College Can’t Be Reduced To How Much Money It Lets You Make

Community-screenshot college classroomAs you may have heard, the government — tired of competing with US News and Unigo.com — decided to put together its own college search engine. Being that all governments like working with numbers, it went a very fact-based route, and the results, as embodied by the new site College Scorecard, are both interesting and informative, albeit in one specific, highly practical way.

If, especially as a low-income high school student, you want to find out whether a certain school is “worth it” in terms of how much tuition you’ll have to put in and how much income you can reasonably expect to get out, this is the site for you.

Here, for example, is a list of the site’s recommendations for high value educations:

Screenshot 2015-09-18 10.04.01

Notice that these are overwhelmingly private schools, demonstrating once again that, assuming you can get in, expensive-seeming small, liberal arts colleges and large elite universities can be a better financial bet than state schools because they have more money to throw around. That said, the site does provide a list of affordable state schools with good student outcomes to consider, too.

Naturally I looked up my own alma mater, which is very similar to Haverford College (listed above), only bigger. I was somewhat chagrined, if not surprised, to discover that the median earnings 10 years out for those who received federal financial aid was a relatively paltry $49,400.

Then I remembered a few things:

  1. I’ve never earned more than $50,000 in one year in my life
  2. Virtually everyone I know who graduated around the same time I did, about ten years ago, made deliberate, non-lucrative choices: non-profit work, education / academia, organic farming. Even the people who became lawyers went for passion over paychecks: ACLU, AFL-CIO. I’m sitting here trying to think of anyone who’s gotten rich in the decade or so since we crossed that stage, and I’m beginning to feel like that contestant on Final Jeopardy! who scribbled “What Is The Love Ballad of Turd Ferguson” on her screen because she couldn’t come up with a real answer.
  3. I guess it’s good for kids to know explicitly that Swarthmore is not a great place to go if your plan is to get rich?
  4. Money isn’t everything. Yes, your ability to earn will matter a great deal when you emerge from college. It will matter all the more under certain circumstances: if your family is depending on you to help out, for example. But small liberal arts colleges will often tell you they teach you how to think — and How to Think and How to Make Money are hardly the same thing. Frankly, I could have used a slightly better education in terms of how to function in the real world, including how not to get laid off from frustrating office jobs. But I cannot fault my How to Think education; I was privileged to be encouraged to pursue it and, in fact, I cannot imagine it could have been better. Despite my spotty early-employment record, I have no regrets.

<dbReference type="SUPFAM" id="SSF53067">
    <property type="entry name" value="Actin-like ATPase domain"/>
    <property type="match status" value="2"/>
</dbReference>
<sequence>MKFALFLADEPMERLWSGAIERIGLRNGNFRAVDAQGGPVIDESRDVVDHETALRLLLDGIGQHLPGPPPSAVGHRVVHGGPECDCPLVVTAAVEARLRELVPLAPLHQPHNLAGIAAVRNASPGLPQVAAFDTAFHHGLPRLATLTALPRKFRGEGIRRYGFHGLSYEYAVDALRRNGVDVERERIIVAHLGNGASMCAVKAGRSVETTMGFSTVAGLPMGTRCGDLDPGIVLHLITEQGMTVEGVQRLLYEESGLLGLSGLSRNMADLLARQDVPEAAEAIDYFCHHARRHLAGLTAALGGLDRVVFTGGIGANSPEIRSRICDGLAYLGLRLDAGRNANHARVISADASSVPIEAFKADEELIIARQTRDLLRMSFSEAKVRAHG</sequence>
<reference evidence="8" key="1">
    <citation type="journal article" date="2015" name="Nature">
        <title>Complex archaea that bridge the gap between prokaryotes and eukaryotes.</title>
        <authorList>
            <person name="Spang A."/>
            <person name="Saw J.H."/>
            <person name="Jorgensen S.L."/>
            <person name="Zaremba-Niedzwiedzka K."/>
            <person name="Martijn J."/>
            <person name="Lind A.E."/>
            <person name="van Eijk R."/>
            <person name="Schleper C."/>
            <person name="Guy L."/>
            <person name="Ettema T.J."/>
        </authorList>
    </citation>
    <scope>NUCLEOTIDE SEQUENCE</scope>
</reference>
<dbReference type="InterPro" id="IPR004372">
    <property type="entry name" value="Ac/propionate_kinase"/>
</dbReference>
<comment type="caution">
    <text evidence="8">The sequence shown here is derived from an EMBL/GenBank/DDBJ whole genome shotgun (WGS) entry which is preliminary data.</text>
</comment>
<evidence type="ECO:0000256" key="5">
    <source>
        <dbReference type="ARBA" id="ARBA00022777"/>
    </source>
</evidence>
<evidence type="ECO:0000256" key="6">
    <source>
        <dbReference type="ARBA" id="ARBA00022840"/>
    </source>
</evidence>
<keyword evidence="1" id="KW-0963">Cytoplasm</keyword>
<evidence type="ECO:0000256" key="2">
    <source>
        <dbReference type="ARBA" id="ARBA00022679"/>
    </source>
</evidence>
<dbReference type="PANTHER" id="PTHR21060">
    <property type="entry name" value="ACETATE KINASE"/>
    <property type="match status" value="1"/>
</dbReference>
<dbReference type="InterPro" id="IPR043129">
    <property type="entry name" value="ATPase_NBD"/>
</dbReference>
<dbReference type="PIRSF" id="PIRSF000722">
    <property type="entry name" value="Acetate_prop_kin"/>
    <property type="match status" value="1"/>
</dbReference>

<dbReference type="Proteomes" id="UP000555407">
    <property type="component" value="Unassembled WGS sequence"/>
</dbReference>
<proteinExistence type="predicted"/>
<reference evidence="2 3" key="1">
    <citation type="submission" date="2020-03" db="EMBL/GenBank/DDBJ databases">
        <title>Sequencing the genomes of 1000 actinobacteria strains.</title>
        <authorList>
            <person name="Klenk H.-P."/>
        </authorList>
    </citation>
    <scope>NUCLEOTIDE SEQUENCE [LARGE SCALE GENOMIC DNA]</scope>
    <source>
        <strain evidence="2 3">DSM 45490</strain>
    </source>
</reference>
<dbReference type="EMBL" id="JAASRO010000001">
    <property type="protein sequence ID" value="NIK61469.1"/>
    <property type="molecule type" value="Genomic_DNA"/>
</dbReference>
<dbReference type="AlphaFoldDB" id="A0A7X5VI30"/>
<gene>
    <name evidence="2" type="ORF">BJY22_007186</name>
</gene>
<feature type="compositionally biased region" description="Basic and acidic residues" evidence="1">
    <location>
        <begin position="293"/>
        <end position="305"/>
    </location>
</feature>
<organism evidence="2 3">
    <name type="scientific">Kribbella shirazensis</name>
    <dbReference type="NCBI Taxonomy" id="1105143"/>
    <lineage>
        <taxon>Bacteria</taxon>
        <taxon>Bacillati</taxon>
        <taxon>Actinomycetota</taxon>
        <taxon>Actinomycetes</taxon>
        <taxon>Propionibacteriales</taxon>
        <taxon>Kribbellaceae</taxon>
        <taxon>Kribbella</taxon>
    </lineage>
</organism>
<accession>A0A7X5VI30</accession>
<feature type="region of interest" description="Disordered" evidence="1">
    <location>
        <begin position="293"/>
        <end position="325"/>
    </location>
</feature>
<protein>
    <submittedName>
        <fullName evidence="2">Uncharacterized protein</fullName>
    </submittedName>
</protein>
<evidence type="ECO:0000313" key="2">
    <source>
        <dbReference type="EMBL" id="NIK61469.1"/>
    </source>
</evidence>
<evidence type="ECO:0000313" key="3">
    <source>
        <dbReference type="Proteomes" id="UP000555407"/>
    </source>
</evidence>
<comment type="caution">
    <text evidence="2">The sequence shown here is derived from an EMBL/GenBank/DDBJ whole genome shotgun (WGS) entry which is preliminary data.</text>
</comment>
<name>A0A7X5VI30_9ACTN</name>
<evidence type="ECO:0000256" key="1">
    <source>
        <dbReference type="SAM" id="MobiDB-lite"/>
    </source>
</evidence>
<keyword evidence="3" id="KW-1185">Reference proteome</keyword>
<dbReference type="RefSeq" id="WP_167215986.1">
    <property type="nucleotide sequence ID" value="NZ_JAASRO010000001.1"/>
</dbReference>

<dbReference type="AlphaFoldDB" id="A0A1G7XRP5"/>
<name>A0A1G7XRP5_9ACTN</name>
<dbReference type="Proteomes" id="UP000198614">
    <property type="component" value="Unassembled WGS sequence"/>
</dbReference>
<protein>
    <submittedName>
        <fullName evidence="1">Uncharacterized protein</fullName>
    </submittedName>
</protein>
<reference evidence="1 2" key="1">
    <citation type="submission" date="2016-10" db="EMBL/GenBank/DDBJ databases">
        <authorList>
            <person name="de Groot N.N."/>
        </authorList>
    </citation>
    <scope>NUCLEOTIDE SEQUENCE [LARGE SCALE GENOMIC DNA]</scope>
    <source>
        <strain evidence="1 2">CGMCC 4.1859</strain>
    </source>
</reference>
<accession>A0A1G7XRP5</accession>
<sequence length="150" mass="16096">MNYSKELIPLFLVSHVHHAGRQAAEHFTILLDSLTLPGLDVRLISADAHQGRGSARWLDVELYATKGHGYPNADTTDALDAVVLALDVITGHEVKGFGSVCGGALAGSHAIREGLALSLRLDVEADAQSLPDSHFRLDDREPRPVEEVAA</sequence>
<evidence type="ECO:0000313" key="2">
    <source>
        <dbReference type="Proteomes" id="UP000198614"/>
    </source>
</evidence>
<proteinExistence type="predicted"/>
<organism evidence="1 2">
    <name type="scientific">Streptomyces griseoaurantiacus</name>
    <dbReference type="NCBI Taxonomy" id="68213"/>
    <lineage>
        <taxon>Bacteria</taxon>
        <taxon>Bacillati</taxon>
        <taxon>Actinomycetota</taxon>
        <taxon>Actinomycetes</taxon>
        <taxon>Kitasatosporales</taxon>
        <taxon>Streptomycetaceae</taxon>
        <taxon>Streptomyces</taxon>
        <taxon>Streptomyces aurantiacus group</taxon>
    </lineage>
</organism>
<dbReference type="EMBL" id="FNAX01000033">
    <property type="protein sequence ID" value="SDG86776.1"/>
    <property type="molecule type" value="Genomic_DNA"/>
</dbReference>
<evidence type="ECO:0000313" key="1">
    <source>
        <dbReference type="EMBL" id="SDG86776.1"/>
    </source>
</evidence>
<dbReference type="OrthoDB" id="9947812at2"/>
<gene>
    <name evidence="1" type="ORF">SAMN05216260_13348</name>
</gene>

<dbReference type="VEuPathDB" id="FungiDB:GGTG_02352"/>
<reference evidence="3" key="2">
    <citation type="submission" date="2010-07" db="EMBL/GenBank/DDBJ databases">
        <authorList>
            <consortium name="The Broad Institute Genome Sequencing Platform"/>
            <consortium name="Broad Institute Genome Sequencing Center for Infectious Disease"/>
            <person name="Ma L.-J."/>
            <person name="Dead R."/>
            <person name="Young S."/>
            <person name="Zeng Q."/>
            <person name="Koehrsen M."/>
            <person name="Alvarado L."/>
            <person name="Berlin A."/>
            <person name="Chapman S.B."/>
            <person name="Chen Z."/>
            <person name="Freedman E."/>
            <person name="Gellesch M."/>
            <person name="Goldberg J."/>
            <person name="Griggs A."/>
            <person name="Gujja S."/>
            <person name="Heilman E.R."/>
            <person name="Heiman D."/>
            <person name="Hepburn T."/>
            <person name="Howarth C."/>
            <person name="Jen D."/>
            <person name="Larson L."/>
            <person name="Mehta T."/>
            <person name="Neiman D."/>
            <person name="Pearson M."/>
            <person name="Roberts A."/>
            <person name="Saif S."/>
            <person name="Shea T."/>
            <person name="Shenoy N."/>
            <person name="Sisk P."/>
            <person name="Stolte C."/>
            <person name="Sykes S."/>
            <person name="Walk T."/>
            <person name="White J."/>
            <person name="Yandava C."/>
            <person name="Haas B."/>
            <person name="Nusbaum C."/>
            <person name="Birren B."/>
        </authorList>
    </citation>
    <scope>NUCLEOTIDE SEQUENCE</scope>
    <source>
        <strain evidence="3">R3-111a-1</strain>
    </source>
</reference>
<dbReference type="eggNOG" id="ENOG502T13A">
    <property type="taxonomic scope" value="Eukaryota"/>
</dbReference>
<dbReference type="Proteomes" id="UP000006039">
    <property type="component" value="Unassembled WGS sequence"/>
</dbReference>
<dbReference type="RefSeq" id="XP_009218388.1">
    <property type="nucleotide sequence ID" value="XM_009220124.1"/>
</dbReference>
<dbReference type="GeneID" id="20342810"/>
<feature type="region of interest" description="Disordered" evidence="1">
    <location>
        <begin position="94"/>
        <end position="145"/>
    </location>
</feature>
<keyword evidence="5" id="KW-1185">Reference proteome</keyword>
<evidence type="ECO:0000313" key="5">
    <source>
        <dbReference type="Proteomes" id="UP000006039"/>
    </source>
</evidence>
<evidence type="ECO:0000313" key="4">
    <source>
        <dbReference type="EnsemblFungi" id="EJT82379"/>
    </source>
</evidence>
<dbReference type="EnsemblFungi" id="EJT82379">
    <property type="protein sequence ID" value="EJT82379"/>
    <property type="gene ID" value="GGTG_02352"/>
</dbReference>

Kevin Carey makes this point in the Times:

People get a lot more out of college than earnings potential. They learn to be better citizens and better human beings. The world needs dancers and poets along with the future investment bankers and tech entrepreneurs streaming out of elite schools.

The problem is that the dancers and poets are paying the same, ever-rising tuition, even though the necessary cost of running a good poetry program is probably not much more than it was in earlier times when college tuition was much less expensive than it is today. And you can’t pay your student loans back with citizenship — only dollars will do.

Colleges can ameliorate this problem by providing need-based financial aid to low-income students, reducing their debt burden and likelihood of loan default. The new data indicates that some colleges are more successful with this strategy than others.

He also points out that the wage gap persists even among graduates of the top universities. At every school, men make more than women, though the difference is more stark in certain places. Harvard men, for example, make more, on average, than graduates from every other school ($170K); but they also make vastly more than Harvard women ($130K, or about $.65 cents on the dollar).

Don’t feel too bad for Harvard women. On average, they out-earn female graduates from every other school — but their earnings only put them in line with Tufts men. As for Tufts women, no men on the chart make as little as they do.

The real issue, though, remains with certain community colleges and schools where students enroll not primarily to pursue a life of the mind but with more practical objectives. That CUNY graduates tend to earn only a bit more or even, in some cases, less than high school graduates, for example, is startling and useful information.

 

Note: Carey’s numbers are averages, rather than medians, which I find intriguing, since the info provided on the College Scorecard site is all medians. Plus I can’t find the data behind those gender earnings breakdowns anywhere, though perhaps I’m not looking in the right place. I’ve put in an email to Carey asking for clarification and will let you know what he reports.

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